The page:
Joseph F. Girzone retired from the active priesthood in 1986 for health-related reasons. He had never written before when he began a fulfilling career as a novelist of three best-selling works featuring Joshua, the pious woodcarver.
Clearly, there is a renaissance of spirituality in the 1990s and, concomitantly, in what is called religious publishing. Some regard this quest as a counterbalance to the turbulence of our society, while others see it as a radical return to spiritual values. Whatever the compelling motivation, the result is clear-sales of religious books have had an upsurge in recent years.
The Wide Scope of Religious Books
The religious book category has come to include not only bibles and traditional books of faith, but also inspirational, New Age, and works of mysticism. So, for example, in a conventional bookstore, we might see The Essential Jesus alongside The Book of Blessings: A Recreation of Jewish Prayer, Shambhala's Living in the New Consciousness, a book dealing with Zen by a Jesuit priest, and the contemporary work of renewed Christianity, The Coming of the Cosmic Christ.
There are more than three thousand new books published in this field each year. The total annual sales volume for the category exceeds $900 million. A recent edition of Literary Marketplace lists eighty publishers whose output is predominantly books on Catholicism, more than one hundred that focus on Protestantism, about forty on Judaism, and 125 that are in the religious other category.
At the 1994 ABA Convention, almost two hundred publishers represented published books in the New Age category. Many publish exclusively in this category. In addition to books, they also produce audio and video discourse tapes, meditation sequences, and music. A trade association, New Age Publishing and Retailing Alliance (NAPRA) serves book retailers, publishers, authors, and editors in this burgeoning field.
In terms of bookstores, 70 percent of general bookstores carry religious books, with an average of 250 titles in each store. There are also thousands of religious bookstores across the nation. The Christian Booksellers Association has thirty-five member stores. The Mountain and New England regions have the highest sales activity in religious books, while the South Atlantic region has the lowest sales average.
Bibles account for 25 percent of the sales of religious books, inspirational represents 18 percent, motivational/self-help 17 percent, and children's religious books 11 percent.
One large mainstream publisher, HarperCollins, is a major participant in religious book publishing. A recent religious best-sellers list appearing in Publishers Weekly had two titles issued on the HarperCollins imprint, Tao Te Ching and The Gospel According to Jesus, and another book, The Historical Jesus, published under its Harper San Francisco division.
A recent advertisement for Harper San Francisco in Publishers Weekly is indicative of the range of titles of a religious imprint. It included Born of a Woman; Roget's Thesaurus of the Bible; Holy Siege: The Year That Shook Catholic America; Prayer: Finding the Heart's True Home; The Gospel of Thomas', and Mother Teresa.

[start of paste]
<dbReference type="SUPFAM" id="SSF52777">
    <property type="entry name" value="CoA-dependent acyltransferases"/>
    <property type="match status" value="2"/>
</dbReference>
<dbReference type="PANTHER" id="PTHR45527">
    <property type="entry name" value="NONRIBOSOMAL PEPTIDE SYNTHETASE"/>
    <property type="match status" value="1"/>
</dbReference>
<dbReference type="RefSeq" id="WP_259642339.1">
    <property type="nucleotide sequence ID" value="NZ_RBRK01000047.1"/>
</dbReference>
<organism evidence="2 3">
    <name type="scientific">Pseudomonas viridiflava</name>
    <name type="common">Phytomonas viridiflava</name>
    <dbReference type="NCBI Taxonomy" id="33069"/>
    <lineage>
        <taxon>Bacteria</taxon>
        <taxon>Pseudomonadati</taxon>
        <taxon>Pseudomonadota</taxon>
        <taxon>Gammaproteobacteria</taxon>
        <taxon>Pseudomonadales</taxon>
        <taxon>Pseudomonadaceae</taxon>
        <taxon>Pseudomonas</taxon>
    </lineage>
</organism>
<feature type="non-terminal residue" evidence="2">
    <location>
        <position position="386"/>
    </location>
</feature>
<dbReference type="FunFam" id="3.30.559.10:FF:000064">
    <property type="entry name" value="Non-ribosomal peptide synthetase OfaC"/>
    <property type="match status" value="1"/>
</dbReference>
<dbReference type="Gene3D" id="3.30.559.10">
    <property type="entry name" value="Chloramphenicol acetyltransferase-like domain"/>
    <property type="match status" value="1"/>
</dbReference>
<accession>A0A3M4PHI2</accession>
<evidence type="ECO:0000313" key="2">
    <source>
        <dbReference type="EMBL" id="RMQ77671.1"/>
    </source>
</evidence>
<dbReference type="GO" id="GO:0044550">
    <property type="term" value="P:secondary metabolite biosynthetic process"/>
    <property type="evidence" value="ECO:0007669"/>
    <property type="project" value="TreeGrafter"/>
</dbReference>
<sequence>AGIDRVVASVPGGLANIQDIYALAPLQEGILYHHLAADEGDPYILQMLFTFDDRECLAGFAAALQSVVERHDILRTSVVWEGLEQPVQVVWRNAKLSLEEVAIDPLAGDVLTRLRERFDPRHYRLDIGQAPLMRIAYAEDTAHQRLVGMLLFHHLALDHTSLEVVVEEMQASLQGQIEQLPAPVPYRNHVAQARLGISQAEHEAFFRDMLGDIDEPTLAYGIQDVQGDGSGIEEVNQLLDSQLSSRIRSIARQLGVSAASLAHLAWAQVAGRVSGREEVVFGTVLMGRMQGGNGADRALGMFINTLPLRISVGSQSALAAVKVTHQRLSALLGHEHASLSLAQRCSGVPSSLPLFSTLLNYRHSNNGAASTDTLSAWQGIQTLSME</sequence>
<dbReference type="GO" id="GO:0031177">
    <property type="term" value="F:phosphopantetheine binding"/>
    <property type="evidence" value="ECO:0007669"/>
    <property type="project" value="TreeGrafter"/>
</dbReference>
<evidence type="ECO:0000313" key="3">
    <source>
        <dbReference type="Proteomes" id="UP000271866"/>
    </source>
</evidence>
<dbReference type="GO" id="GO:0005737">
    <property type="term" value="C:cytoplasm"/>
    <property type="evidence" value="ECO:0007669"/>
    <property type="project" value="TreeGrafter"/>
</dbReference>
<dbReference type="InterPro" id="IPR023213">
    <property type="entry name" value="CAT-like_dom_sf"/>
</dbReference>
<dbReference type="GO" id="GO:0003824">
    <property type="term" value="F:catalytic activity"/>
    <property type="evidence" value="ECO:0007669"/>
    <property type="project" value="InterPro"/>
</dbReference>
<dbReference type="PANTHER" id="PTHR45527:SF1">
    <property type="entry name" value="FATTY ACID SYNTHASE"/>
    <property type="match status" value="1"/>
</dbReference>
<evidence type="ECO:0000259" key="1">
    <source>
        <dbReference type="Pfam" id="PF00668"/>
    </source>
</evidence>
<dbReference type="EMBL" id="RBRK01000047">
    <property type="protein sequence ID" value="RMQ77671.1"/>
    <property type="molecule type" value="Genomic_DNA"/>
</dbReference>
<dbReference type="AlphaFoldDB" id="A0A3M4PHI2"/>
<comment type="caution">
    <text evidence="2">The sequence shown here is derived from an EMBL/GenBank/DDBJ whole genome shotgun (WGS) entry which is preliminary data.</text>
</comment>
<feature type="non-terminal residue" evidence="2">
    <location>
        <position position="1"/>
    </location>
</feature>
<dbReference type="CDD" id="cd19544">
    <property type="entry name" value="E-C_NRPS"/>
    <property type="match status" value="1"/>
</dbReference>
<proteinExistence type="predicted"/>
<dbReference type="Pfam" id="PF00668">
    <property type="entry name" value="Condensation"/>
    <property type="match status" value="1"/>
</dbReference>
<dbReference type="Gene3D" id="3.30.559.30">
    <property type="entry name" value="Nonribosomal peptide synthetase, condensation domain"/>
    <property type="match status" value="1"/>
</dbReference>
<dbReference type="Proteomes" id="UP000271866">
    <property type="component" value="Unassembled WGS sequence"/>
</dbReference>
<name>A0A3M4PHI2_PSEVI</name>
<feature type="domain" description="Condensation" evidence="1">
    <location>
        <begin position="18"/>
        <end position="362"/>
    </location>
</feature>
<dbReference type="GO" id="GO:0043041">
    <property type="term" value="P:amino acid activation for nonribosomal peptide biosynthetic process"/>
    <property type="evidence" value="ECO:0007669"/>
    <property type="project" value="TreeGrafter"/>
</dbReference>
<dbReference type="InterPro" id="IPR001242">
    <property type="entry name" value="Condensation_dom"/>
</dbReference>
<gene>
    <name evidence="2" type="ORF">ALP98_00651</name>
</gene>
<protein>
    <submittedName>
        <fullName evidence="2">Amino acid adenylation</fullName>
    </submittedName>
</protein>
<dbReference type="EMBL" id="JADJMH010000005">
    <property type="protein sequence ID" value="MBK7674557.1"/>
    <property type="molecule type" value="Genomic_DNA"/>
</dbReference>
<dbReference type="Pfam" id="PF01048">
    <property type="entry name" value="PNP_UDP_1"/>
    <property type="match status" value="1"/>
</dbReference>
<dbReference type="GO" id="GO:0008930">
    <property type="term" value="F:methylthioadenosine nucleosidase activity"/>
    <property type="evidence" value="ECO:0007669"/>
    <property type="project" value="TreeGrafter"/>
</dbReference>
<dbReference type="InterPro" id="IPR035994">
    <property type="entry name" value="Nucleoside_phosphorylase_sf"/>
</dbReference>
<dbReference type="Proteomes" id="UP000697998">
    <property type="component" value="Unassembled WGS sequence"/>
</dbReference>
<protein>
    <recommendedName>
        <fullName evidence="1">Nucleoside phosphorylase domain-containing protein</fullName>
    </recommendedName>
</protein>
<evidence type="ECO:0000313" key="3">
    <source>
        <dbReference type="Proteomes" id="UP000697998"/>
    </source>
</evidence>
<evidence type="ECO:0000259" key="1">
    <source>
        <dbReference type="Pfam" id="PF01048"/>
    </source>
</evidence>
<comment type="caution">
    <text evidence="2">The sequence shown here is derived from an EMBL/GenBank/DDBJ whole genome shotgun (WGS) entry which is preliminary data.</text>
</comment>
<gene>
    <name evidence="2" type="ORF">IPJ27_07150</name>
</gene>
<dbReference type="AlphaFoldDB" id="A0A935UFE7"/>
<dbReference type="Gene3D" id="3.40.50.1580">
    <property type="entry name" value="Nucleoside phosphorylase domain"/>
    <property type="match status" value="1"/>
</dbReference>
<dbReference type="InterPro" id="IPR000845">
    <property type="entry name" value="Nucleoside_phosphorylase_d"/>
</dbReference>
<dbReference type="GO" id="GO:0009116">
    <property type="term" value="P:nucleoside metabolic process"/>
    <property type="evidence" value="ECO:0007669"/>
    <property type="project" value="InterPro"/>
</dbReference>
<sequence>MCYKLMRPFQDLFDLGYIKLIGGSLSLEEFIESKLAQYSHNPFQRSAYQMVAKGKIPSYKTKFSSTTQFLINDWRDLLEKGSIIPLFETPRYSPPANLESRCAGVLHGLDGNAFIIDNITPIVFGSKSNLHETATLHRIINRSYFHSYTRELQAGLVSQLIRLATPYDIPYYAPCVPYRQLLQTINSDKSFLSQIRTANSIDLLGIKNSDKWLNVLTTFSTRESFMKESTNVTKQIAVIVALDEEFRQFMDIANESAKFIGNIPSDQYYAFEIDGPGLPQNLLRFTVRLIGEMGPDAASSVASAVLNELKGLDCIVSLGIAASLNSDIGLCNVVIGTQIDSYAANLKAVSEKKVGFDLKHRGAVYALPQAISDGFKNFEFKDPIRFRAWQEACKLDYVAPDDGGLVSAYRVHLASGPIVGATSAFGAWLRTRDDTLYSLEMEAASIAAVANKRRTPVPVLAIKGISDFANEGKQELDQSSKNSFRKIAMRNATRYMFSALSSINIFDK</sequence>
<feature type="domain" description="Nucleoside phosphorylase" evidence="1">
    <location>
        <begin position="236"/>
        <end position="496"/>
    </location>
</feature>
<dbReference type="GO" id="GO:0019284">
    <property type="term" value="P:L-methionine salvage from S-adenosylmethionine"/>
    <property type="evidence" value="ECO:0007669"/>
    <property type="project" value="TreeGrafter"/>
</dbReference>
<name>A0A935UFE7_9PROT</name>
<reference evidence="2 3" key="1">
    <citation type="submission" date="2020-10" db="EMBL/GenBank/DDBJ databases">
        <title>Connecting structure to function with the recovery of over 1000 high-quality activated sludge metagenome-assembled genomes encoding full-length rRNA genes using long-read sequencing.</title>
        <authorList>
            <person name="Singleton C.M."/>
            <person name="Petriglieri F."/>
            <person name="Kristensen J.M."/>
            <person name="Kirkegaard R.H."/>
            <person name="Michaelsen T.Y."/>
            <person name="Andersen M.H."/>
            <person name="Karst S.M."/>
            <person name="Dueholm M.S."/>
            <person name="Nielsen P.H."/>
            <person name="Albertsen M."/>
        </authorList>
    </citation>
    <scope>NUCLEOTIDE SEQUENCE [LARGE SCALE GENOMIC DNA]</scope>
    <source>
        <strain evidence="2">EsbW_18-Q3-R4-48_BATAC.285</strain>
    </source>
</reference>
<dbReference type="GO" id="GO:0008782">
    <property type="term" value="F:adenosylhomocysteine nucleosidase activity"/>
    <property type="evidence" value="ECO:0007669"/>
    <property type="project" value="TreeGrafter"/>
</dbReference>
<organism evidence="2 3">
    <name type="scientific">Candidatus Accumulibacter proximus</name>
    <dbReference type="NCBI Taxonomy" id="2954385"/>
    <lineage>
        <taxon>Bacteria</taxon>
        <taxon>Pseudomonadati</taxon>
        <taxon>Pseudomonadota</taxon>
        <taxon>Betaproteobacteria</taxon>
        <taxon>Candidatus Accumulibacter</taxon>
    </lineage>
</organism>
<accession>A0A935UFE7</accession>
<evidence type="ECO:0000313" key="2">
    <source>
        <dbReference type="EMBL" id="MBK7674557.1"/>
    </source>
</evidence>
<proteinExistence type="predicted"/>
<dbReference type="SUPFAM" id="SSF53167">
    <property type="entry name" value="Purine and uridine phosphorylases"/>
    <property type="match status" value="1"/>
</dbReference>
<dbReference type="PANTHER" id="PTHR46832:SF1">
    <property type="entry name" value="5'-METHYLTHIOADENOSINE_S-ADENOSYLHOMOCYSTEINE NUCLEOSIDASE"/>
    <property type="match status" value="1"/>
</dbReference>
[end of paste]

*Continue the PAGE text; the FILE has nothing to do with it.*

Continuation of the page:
Zondervan is a wholly owned subsidiary of HarperCollins. It de-scribes itself as "the leading international Christian communications company." This specialized publisher employs fifteen hundred people nationwide and publishes about 130 titles a year.
Word, another major religious publisher, headquartered in Dallas, had two titles on a recent religious best-sellers list. They included the Rev. Pat Robertson's The New World Order, which made the list for many weeks, and Barbara Johnson's Stick a Geranium in Your Hat and Be Happy Billy Graham is another Word author.
Publishers Weekly also publishes a Christian best-sellers list. On a recent listing, in addition to titles from Zondervan and Word, other religious publishers such as Bethany House, Thomas Nelson, and Crossway Books were well represented.
Alfred A. Knopf's The Prophet, by Kahlil Gibran, a perennial religious best-seller, has been in continuous publication since 1938.
Some religious authors, such as Word's Rev. Charles Swindoll, have achieved mass audience popularity. His recent best-sellers include Growing Deep in the Christian Faith and Simple Faith. Swindoll, who has written twenty-two books as of this writing, is among the nation's top-selling authors in all categories.
In 1992, one enterprising religious publisher, Gospel Light/Regal Books, formed a consortium with publishers in the former Soviet Union to publish, print, and distribute religious books. Its initial output included ten books for adults and several children's books. Religious publishing has spread its wings all over the world. A children's Bible story series from publisher Arch Books has even been translated into Chinese and Vietnamese.
Careers in Religious Publishing
Most jobs in this field are similar to those in mainstream publishing. However, religion majors have the edge in the editorial phase of this specialty. Consult Literary Market Place for a listing of religious publishers. Another positive factor for job-seekers is that religious publishers are located all over the country.